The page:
Mulch helps soils. Photo: Dr. Allen Owings, LSU AgCenter, Retired.
Tomato & potato plants with herbicide injury. Image: LSU AgCenter.
Phosphorus toxicity causes the iron deficiency in rhododendron leaves. Photo: Dr. Linda Chalker-Scott, Washington State Extension.
Soil test kits enable gardeners to make decisions about their gardens. Photo: LSU AgCenter.
Even though the title of this article sounds a little negative, let us be clear: organic matter (OM) has a net positive benefit effect on improving soil health. OM will loosen heavy clay soils and minimize soil compaction. The same OM will help light sandy soils with holding more water and plant nutrients.
Organic mulches are great for landscape and gardening purposes. All sorts of materials make good mulches: pine straw, leaves, bark, etc. There is one kind of mulch that homeowners need to keep in mind. Using fresh wood chips in foundation landscaping around a house will invite termite infestations. Consider using the wood chips in the garden for paths between vegetable rows. Another option to place the chips in a compost bin, and then let the compost process reduce the chips to OM.
Another organic mulch of concern for vegetable gardeners is animal manure. Over the years, gardeners will bring in tomatoes suffering from herbicide damage. When people think of herbicide damage, they tend to think of a pesticide spray drifting off site. However, these gardeners did not use herbicide spray around their tomatoes. The herbicide came from the animal manure.
Gardeners will use uncomposted animal manure, thinking it will provide organic benefits, but these manures can be contaminated with 2,4-D, a popular herbicide to kill broad-leaved weeds in pastures. The 2,4-D safely passes through the animal, like a cow or horse, but it can end up in your garden as a uncomposted manure. Composting manures to the point where it looks like crumbly, black soil will reduce the risk of herbicide contamination.
Even compost use as an organic soil additive has its limitations. The consistent application of compost over time will raise levels of phosphorus to toxic levels. Phosphorus is generally beneficial at the correct levels, and this nutrient enables plants to set fruit. At excessive levels, phosphorus will chemically bind with iron and zinc, both essential nutrients in plants. If both iron and zinc are unavailable, then plant health will suffer.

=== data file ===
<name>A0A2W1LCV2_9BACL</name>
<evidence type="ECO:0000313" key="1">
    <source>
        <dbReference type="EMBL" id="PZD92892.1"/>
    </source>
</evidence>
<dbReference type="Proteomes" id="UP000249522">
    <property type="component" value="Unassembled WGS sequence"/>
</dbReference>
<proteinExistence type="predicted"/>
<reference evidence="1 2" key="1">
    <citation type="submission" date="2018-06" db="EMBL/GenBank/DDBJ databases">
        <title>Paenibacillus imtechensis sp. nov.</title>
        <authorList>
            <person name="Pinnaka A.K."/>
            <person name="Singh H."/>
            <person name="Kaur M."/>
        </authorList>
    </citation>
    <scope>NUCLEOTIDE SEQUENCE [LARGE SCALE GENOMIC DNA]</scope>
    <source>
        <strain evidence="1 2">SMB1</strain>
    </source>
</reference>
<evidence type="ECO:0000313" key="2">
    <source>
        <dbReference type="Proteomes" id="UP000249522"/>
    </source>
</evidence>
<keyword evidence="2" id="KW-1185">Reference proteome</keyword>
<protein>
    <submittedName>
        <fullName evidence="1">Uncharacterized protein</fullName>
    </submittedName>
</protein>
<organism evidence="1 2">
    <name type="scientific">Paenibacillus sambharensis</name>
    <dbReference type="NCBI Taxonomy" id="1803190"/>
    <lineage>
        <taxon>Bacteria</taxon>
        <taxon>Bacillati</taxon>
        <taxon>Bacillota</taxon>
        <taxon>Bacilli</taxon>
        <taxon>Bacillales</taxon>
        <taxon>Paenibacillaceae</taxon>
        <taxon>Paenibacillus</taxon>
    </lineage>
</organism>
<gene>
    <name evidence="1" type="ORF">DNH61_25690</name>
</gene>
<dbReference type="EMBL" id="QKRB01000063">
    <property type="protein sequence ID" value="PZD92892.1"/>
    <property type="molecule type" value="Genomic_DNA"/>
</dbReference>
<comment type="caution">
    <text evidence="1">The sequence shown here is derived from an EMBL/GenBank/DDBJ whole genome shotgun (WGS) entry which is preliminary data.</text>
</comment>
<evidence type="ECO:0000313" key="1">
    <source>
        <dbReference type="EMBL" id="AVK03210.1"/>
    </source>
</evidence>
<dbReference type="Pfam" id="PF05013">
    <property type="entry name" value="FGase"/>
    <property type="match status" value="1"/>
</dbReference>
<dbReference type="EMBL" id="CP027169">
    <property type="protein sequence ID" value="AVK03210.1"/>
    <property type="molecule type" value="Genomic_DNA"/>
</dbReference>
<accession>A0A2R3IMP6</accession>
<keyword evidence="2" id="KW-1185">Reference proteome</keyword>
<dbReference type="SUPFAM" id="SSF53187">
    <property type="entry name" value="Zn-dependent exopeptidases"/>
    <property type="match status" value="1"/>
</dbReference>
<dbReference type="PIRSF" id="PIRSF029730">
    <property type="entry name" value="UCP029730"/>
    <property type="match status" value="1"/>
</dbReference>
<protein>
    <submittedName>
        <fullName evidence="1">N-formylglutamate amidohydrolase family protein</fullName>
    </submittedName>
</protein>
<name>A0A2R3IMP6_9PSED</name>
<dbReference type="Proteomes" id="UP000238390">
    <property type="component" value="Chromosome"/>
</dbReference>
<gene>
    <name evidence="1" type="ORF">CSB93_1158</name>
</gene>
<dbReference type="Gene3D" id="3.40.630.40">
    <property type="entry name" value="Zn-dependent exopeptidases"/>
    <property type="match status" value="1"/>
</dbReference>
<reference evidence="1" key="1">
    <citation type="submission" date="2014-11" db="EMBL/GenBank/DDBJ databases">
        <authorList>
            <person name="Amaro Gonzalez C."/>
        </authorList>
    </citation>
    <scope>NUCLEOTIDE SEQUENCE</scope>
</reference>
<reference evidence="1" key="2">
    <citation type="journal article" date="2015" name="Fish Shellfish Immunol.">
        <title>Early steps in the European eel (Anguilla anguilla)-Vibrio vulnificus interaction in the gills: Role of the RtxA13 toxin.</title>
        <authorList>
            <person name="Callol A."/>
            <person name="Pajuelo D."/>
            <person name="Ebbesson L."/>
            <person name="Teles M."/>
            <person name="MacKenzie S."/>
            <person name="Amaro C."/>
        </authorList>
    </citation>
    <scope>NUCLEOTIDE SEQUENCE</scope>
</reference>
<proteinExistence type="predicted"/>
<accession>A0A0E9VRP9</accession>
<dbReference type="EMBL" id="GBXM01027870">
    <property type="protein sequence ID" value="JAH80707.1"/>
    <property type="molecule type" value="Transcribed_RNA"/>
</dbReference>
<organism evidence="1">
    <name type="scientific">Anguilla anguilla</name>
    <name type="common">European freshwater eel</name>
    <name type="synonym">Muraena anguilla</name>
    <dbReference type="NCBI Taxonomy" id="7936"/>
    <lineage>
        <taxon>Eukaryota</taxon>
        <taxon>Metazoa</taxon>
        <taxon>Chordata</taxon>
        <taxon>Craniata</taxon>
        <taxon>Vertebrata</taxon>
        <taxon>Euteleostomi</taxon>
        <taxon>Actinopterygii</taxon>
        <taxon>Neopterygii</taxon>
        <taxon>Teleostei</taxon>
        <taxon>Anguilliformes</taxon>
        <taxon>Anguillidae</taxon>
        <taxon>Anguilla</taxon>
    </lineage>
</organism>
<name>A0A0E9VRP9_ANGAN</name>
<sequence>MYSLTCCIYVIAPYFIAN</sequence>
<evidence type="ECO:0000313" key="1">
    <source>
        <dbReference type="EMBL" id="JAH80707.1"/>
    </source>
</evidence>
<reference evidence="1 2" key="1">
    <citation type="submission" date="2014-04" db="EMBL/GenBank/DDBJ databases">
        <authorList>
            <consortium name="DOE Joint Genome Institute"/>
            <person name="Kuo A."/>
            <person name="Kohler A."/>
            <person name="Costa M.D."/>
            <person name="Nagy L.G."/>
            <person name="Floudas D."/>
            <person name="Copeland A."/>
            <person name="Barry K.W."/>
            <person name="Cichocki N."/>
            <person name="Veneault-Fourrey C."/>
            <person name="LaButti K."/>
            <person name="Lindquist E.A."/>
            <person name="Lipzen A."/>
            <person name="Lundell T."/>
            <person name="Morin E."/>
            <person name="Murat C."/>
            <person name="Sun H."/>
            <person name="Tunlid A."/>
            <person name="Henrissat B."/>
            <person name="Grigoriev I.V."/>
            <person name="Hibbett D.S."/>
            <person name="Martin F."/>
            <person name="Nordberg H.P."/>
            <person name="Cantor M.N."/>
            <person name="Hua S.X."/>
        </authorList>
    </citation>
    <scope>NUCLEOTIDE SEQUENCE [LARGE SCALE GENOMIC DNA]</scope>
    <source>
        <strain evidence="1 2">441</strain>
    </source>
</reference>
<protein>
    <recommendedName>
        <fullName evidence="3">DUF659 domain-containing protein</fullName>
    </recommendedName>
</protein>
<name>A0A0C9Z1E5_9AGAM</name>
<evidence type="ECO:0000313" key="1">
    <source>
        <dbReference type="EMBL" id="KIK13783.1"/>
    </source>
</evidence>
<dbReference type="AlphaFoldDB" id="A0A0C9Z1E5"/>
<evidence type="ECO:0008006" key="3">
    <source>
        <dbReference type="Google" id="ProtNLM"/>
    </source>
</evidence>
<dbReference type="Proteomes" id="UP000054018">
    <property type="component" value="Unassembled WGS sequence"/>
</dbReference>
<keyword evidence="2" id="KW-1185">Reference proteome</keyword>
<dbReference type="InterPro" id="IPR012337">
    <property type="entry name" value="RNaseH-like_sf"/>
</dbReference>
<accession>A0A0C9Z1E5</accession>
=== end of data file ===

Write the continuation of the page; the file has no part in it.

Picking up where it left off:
To prevent excess levels of phosphorus from regular compost use, a soil test is necessary and will enable a conclusive diagnosis. While the diagnosis may be easy to obtain with a soil test analysis, the solution is much harder to attain. The reason for this difficulty is because phosphorus is very stable in soil and likes to stay around.
If space is available, the best solution is to move the garden to another location. A gardener should test the soil at the old garden at least every three years to check phosphorus levels. The old garden site may be out of production for many years due to the stability of phosphorus.
Another possible solution is to STOP application of OM to the old site and grow cover crops like legumes or grasses. Remove the cover crop, avoid adding compost and monitor the site with annual soil testing. Here is a useful tip. Sample your soil in the fall of each time you sample. Sampling at the same time enables gardeners to compare results of the results of soil test from different years.
Soil test kits are available at your local office of the LSU AgCenter. These kits enable homeowners to sample at home and to send the sample directly to the AgCenter’s soil testing lab in Baton Rouge. The cost for a routine test is $10 per soil sample plus $6 for the USPS Priority mailing box. Testing for OM is an additional $5.
If you want to contact Roots, Shoots, Fruits and Flowers, please send your questions and pictures to Keith Hawkins, Area Horticulture Agent (AHA), 337-463-7006 or firstname.lastname@example.org. Also, you can be on the “green thumbs” email list by emailing your request to the address above.
“Before you buy or use an insecticide product, first read the label, and strictly follow label recommendations. Mention of trade names or commercial products in this article is for informational purposes only and does not constitute endorsement by Louisiana State University AgCenter.”
“This work has been supported, in part, by the USDA National Institute of Food and Agriculture, Renewable Resources Extension Act Award, Accession Number 1011417.”